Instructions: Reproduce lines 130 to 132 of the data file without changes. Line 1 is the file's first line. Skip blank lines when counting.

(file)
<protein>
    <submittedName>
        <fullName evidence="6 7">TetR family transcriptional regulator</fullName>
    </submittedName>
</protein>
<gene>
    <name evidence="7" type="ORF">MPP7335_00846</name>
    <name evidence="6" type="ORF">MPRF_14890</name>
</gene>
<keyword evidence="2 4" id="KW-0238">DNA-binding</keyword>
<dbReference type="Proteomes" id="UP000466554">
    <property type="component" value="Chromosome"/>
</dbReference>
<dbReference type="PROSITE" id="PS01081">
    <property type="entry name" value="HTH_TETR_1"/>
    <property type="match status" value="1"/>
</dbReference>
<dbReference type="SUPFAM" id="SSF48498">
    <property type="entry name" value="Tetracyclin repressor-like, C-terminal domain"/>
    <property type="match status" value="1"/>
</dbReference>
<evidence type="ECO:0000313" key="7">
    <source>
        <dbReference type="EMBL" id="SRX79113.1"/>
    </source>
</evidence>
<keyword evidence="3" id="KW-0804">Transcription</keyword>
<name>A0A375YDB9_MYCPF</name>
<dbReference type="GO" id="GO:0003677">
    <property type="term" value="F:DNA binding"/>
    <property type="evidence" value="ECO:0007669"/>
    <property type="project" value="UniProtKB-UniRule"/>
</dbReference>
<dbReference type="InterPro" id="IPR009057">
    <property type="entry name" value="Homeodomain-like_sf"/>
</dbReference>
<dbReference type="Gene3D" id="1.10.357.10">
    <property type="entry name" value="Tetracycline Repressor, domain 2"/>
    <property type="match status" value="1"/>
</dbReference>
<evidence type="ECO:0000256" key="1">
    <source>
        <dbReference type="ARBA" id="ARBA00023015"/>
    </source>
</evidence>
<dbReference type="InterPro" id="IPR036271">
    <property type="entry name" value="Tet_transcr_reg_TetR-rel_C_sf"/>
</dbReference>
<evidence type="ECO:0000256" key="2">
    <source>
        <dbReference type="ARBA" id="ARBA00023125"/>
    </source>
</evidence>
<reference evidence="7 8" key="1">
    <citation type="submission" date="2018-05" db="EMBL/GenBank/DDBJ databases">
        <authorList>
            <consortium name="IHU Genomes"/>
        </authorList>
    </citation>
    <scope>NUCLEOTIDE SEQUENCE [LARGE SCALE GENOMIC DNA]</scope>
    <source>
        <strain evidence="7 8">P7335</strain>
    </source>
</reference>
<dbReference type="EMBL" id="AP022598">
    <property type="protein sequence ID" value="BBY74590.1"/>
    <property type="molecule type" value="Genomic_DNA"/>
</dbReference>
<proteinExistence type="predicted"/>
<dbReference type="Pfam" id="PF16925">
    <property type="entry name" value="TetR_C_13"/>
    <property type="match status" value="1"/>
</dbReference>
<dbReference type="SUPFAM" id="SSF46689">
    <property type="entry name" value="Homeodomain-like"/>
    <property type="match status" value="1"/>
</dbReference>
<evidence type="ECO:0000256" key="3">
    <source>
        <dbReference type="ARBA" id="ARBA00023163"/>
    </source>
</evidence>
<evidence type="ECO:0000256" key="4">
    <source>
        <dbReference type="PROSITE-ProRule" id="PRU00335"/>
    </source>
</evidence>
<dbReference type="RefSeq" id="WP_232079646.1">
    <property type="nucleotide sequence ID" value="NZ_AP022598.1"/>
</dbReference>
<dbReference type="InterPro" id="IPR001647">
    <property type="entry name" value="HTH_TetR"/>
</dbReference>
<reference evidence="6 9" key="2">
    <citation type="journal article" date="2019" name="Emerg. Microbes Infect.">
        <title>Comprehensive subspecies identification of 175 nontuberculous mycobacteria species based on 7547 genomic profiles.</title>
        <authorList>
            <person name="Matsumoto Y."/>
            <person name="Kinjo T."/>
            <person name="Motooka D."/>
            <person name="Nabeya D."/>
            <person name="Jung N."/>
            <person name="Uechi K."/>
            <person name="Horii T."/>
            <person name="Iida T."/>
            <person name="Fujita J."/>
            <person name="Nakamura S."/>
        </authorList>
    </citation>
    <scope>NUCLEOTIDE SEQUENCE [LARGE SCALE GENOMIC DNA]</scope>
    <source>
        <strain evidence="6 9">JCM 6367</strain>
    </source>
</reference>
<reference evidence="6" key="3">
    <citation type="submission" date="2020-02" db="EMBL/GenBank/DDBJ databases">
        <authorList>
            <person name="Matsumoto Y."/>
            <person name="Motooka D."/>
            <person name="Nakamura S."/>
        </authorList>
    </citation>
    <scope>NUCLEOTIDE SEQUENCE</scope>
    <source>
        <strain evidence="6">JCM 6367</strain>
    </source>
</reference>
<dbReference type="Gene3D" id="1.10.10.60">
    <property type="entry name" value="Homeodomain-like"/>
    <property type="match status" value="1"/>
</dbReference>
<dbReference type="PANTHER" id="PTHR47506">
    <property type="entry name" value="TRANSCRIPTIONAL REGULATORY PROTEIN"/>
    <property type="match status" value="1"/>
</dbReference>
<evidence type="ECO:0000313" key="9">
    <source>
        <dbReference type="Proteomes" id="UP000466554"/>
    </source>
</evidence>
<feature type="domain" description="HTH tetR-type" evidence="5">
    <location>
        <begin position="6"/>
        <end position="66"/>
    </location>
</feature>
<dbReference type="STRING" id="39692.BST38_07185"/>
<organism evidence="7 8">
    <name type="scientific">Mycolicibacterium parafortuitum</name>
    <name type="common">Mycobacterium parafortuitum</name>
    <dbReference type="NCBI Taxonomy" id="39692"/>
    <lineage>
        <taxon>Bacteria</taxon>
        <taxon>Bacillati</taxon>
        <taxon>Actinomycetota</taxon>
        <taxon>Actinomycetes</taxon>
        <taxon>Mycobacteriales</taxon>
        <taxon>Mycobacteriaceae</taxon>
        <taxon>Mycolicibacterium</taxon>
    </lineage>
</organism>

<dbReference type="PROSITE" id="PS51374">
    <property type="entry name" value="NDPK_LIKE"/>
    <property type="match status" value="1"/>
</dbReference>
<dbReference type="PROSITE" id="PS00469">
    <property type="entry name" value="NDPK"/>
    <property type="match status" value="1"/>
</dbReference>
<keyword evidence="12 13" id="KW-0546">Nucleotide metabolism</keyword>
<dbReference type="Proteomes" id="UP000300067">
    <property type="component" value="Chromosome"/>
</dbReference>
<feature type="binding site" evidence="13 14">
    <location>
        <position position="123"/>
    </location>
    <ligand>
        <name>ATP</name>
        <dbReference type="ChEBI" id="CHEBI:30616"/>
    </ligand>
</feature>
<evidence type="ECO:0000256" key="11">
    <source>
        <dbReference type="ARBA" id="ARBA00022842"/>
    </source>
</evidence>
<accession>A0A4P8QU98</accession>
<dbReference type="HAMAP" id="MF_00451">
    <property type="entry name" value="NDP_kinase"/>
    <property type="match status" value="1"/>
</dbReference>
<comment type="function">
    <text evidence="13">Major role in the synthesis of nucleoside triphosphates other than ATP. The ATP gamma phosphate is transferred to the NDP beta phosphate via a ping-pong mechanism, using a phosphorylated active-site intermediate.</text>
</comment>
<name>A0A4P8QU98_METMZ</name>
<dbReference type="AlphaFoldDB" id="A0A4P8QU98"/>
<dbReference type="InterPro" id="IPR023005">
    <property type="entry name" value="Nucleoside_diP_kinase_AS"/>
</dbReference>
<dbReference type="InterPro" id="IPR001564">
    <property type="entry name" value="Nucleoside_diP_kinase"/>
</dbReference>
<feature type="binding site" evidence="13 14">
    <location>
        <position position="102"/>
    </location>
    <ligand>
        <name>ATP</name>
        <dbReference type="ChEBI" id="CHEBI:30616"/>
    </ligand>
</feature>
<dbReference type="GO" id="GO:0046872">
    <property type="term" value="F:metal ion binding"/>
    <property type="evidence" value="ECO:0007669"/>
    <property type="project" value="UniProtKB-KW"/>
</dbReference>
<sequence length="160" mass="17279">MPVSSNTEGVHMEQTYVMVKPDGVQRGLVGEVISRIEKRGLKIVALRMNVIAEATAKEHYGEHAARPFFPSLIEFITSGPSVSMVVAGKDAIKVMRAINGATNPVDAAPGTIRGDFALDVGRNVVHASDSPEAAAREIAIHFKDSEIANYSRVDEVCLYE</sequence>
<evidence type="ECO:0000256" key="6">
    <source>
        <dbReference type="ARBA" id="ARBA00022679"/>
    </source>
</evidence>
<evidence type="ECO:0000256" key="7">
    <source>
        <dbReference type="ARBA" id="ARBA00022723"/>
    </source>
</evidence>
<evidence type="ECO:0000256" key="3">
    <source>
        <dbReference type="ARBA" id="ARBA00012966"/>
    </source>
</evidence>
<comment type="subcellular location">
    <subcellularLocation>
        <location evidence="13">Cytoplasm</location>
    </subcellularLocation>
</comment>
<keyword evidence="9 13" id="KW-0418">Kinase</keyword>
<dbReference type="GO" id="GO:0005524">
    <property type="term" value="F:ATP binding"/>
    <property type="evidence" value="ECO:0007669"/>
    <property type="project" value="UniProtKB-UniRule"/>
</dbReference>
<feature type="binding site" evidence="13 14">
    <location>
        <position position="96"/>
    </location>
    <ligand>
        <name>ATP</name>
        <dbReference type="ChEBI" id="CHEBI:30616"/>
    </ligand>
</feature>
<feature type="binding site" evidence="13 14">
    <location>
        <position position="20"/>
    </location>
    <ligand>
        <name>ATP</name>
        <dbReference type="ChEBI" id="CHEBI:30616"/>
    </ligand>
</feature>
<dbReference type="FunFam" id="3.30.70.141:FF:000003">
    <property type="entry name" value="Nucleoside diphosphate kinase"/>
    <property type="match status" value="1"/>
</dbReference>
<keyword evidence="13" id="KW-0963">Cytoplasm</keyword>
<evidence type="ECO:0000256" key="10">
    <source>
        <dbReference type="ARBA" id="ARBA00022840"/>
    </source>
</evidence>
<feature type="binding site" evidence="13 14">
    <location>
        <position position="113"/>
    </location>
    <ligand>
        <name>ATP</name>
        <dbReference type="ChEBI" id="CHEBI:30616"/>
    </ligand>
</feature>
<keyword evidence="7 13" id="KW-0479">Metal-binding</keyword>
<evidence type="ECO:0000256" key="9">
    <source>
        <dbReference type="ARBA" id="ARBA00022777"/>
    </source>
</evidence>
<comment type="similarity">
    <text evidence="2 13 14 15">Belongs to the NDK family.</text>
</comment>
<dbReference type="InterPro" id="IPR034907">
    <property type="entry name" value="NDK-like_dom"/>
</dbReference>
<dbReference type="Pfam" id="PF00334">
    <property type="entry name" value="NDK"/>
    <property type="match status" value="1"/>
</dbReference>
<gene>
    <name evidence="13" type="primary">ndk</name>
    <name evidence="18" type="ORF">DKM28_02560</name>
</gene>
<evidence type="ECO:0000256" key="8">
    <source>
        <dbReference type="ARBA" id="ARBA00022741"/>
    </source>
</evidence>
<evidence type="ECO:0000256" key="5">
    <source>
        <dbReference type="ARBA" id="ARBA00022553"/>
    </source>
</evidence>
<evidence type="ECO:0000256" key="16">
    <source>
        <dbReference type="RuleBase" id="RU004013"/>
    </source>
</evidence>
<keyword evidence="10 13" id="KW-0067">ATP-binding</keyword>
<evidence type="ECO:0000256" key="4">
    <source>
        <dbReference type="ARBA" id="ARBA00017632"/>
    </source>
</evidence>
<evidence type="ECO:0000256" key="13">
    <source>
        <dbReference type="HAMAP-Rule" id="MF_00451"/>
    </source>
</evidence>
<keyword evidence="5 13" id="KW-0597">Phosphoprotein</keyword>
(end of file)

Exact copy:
    <property type="match status" value="1"/>
</dbReference>
<dbReference type="PANTHER" id="PTHR47506">